- Fellowship in 2018 at University College London
Dr. William Choi is an Assistant Professor of Speech-Language Pathology at The University of Hong Kong. He graduated from The University of Hong Kong with a BSc (First Class Honours, 2014) and PhD (2018) in Speech and Hearing Sciences. On a Fulbright Scholarship, he joined the Massachusetts Institute of Technology (MIT) as a Fulbright Scholar in 2017-2018. Subsequently, Dr. Choi moved to the University College London as a Croucher Postdoctoral Fellow, with the support of the Croucher Postdoctoral Fellowship.
Dr. Choi's research focuses on suprasegmental speech perception. He actively investigates how language experience shapes the perception of Cantonese tones, English stress, and non-linguistic pitch. In a study published in Cognition, Dr. Choi and his team discovered that Cantonese-English bilinguals perceived English stress more accurately than did native English listeners. This ground-breaking finding bucked the usual assumption that non-native listeners are always disadvantaged compared with native listeners. In a follow-up study, Dr. Choi further examined this Cantonese advantage and identified its behavioral and neurophysiological constraints. Based on collective research, Dr. Choi proposed the Acoustic-Attentional-Contextual hypothesis which has led to a major theoretical advancement in understanding positive transfer in cross-linguistic speech perception.
In addition to bilingualism, Dr. Choi is also interested in exploring the connectivity of music and language. He keenly investigates how musical experience facilitates speech perception, and how language experience enhances music perception. In 2020, Dr. Choi investigated the effect of musical experience on Cantonese tone perception by native English listeners. The study showed that musical experience only facilitated the perception of some—but not all—Cantonese tones. This surprising finding (referred by Dr. Choi as “the selectivity of musical advantage”) informs the need to refine contemporary theories of cross-domain plasticity.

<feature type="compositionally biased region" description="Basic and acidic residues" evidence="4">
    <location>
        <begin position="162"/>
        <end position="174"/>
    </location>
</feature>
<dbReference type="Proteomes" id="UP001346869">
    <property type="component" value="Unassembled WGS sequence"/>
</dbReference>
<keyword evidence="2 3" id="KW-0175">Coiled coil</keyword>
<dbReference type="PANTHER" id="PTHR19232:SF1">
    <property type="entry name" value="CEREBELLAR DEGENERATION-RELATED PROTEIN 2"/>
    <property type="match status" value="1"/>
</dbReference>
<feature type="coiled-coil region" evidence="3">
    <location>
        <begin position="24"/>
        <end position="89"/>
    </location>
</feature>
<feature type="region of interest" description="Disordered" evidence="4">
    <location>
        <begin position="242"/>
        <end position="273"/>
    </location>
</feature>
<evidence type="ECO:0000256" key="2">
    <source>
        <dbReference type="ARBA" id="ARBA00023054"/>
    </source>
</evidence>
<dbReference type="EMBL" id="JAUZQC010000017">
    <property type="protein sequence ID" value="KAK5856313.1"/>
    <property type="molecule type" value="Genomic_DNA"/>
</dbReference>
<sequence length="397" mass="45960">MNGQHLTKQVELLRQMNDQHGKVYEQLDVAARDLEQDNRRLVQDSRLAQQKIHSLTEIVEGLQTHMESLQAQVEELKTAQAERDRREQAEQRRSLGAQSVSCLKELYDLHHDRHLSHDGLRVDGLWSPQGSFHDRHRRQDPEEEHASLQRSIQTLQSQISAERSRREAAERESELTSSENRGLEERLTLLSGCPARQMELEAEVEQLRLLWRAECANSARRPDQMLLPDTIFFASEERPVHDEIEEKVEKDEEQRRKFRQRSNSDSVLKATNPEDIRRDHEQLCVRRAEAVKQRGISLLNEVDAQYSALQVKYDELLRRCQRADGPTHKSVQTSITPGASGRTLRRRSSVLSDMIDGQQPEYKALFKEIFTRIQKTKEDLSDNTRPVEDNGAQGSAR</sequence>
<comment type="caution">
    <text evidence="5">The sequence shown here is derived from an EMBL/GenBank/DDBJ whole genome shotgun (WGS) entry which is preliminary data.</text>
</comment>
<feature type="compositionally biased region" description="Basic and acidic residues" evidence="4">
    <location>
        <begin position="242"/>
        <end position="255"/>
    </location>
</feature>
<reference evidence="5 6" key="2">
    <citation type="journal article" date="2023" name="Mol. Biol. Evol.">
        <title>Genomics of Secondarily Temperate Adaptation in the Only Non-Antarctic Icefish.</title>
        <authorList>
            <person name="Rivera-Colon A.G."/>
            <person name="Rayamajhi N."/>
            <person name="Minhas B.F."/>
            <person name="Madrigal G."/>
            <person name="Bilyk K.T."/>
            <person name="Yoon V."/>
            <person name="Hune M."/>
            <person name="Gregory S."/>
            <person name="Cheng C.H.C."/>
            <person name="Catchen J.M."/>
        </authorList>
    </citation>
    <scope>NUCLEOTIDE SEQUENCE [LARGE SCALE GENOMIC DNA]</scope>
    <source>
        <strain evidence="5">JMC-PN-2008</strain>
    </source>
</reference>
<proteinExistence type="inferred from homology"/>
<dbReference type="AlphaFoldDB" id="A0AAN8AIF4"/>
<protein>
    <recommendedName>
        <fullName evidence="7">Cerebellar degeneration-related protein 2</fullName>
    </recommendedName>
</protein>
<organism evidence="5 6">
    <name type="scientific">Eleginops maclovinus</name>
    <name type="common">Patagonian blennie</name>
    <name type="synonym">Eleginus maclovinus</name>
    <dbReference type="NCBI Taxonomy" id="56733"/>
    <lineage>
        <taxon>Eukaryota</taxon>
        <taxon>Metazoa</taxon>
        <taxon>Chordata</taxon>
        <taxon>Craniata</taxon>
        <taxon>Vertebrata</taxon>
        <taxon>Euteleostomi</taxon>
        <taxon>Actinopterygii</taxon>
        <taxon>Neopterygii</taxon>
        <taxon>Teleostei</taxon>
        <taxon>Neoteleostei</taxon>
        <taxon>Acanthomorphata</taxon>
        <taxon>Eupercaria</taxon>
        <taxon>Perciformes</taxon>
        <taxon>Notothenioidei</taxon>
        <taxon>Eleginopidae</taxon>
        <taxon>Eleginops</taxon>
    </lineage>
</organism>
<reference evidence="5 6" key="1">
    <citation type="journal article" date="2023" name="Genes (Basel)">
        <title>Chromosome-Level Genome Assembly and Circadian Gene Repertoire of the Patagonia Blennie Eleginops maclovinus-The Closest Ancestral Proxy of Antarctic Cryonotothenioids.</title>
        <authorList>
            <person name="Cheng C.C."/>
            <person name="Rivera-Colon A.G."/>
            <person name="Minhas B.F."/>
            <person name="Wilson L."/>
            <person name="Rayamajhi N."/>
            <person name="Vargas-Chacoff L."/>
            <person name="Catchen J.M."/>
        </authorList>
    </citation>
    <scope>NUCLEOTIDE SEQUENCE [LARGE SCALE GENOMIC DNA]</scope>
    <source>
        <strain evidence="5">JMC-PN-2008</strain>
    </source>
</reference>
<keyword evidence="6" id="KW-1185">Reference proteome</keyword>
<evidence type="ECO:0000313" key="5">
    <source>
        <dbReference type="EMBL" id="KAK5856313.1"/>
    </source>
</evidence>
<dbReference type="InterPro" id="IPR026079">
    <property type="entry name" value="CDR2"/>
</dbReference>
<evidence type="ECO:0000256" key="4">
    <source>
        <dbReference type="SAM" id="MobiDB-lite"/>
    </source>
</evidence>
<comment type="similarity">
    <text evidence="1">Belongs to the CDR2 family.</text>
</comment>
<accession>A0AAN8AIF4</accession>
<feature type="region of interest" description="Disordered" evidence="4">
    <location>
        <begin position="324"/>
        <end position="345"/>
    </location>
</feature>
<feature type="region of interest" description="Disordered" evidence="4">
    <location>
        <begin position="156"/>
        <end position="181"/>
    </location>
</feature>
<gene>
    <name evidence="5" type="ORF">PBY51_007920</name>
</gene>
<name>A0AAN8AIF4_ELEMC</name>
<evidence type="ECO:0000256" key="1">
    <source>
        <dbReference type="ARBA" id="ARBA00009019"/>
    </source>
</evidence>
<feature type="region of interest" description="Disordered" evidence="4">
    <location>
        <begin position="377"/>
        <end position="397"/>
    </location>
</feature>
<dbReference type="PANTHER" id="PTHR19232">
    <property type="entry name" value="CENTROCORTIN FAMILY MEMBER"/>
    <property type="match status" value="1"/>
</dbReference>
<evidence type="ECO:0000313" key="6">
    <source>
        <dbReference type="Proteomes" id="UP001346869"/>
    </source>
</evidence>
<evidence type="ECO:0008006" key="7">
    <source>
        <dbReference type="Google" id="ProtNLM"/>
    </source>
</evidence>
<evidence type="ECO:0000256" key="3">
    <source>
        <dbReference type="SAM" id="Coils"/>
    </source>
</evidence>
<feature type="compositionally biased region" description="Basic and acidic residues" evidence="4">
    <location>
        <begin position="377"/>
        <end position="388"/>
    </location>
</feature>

Besides research, Dr. Choi engages in academic and community services. He is an Associate Editor of Frontiers in Psychology, Frontiers in Communication, and Deafness & Education International. He has also served as an external reviewer for the HKSAR government and private funders.
Selected publications (重點論文)
Choi, W. (2022). Theorizing positive transfer in cross-linguistic speech perception: The Acoustic-Attentional-Contextual hypothesis. Journal of Phonetics, 91, 101135. doi:10.1016/j.wocn.2022.101135
Choi, W. (2022). What is 'music' in music-to-language transfer? Musical ability but not musicianship supports Cantonese listeners' English stress perception. Journal of Speech, Language, and Hearing Research, 65, 4047-4059. doi:10.1044/2022_JSLHR-22-00175
Choi, W. (2020). The selectivity of musical advantage: Musicians exhibit perceptual advantage for some but not all Cantonese tones. Music Perception, 37(5), 423-434. doi:10.1525/mp.2020.37.5.423
Choi, W., Tong, X, & Samuel, A. G. (2019). Better than native: Tone language experience enhances second language English lexical stress discrimination in Cantonese-English bilinguals. Cognition, 189, 188-192. doi:10.1016/j.cognition.2019.04.004
A complete list of his publications can be found on https://www.researchgate.net/profile/William_Choi5
Selected media coverage
[Croucher Foundation] https://croucherscienceweek.hk/science-insights/cantonese/
[Croucher Foundation] https://croucherscienceweek.hk/hk/science-insights/cantonese/
[HK Economic Journal; 信報] https://www1.hkej.com/dailynews/views/article/1636895/
[HK Economic Times; 經濟日報] https://topick.hket.com/article/1885902/
[Oriental Daily; 東方日報] https://orientaldaily.on.cc/cnt/news/20170821/00176_015.html
[Wen Wei Po; 文匯報] http://paper.wenweipo.com/2017/08/21/YO1708210010.htm
[Ming Pao; 明報] https://happypama.mingpao.com/%e5%90%8d%e4%ba%bakol/%e6%95%99%e8%82%b2%e6%8f%90%e6%a1%88%ef%bc%9a%e5%ad%b8%e7%bf%92%e9%9f%b3%e6%a8%82%e6%9c%89%e5%8a%a9%e5%ad%b8%e7%bf%92%e8%aa%9e%e8%a8%80%e5%97%8e%ef%bc%9f/